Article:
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Meteor shower will light up sky

Las Cruces residents can expect to see an array of shooting stars late Saturday night, Aug. 11, and early Sunday morning, Aug. 12, said Kurt Anderson, professor of astronomy at New Mexico State University.

The Perseid Meteor Shower is expected to peak during the night and will present many bright meteors, some leaving persistent glowing trails and even the occasional "fireball" streaking across the sky. Predictions of the amount of meteors range from 10 to 100 per hour, and during the peak of the display, the shower usually produces about a meteor a minute.

The shower will begin about 10 p.m. Saturday, as the constellation of Perseus begins to rise above the northeastern horizon. The best time to observe the meteors will be at midnight and early Sunday morning, although the shower should still be fairly active late Sunday night and Monday morning, Aug. 13, as well.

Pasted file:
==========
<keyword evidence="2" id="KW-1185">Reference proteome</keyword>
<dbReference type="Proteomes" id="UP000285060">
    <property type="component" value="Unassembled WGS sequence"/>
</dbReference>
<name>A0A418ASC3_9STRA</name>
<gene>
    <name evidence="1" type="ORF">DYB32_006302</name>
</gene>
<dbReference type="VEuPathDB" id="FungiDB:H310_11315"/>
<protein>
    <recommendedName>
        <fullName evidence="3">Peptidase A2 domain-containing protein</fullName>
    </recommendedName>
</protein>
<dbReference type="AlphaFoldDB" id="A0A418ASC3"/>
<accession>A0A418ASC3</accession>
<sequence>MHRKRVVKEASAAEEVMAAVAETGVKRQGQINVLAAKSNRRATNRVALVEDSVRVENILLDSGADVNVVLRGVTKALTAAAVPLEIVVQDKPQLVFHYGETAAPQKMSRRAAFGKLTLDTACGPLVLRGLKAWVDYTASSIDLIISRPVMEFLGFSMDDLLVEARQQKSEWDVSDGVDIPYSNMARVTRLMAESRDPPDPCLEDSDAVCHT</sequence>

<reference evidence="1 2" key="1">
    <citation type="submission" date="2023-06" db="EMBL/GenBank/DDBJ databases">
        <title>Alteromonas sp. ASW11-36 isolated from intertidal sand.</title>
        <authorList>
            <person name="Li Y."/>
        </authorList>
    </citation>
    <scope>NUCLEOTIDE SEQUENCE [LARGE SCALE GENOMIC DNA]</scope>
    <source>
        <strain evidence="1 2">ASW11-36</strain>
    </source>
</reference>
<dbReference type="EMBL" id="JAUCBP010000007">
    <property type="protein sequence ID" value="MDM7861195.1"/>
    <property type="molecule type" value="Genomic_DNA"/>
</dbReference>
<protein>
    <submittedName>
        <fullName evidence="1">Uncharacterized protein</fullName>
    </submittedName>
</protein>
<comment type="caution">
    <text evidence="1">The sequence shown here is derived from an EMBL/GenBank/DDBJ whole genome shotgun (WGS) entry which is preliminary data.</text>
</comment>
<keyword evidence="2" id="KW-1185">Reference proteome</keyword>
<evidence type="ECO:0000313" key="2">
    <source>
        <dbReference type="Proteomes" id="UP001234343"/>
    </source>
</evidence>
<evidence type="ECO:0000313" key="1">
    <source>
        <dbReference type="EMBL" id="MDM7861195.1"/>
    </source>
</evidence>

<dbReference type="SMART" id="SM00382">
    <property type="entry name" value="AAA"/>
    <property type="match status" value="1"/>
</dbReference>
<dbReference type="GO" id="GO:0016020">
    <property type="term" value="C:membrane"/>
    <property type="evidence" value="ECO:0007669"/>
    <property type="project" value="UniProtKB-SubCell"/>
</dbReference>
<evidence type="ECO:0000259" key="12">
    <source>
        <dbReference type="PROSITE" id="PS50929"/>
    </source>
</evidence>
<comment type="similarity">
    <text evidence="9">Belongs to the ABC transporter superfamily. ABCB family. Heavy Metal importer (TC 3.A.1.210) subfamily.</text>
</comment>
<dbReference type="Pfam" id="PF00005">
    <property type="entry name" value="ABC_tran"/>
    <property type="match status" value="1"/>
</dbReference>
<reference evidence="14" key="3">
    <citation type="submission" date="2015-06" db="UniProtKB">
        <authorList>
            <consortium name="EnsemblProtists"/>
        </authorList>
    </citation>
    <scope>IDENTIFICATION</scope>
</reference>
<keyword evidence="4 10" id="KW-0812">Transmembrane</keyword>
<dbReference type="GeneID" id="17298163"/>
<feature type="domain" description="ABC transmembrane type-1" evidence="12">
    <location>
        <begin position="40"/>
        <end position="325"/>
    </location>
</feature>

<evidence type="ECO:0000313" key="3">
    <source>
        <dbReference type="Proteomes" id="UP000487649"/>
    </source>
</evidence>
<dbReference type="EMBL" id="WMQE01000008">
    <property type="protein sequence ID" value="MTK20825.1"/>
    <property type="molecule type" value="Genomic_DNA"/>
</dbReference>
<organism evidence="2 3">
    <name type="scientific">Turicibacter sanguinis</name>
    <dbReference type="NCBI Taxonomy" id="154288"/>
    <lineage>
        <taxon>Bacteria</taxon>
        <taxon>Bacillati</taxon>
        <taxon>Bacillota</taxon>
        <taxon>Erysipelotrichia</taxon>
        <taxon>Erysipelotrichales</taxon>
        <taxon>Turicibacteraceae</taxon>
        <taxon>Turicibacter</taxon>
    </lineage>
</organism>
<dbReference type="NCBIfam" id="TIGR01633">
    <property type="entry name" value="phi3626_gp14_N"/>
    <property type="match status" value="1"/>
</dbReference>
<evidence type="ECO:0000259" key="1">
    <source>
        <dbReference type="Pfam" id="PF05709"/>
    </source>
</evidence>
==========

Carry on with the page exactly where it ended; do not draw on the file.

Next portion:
The Perseid Meteor Shower is so named because the meteors appear to radiate from a point in the constellation of Perseus.

The shower is caused by small particles of debris, meteoroids, which occupy the orbit of Comet Swift-Tuttle, which only returns to the inner solar system every 130 years, but the Earth runs into its debris trail every August.

Meteors are produced as some of these particles enter the Earth's atmosphere at about 60 kilometers per second and are heated by the friction of the upper atmosphere, creating streaks of light.

For more information on the Perseid Meteor Shower, call the NMSU Astronomy Department at (505) 646-1032.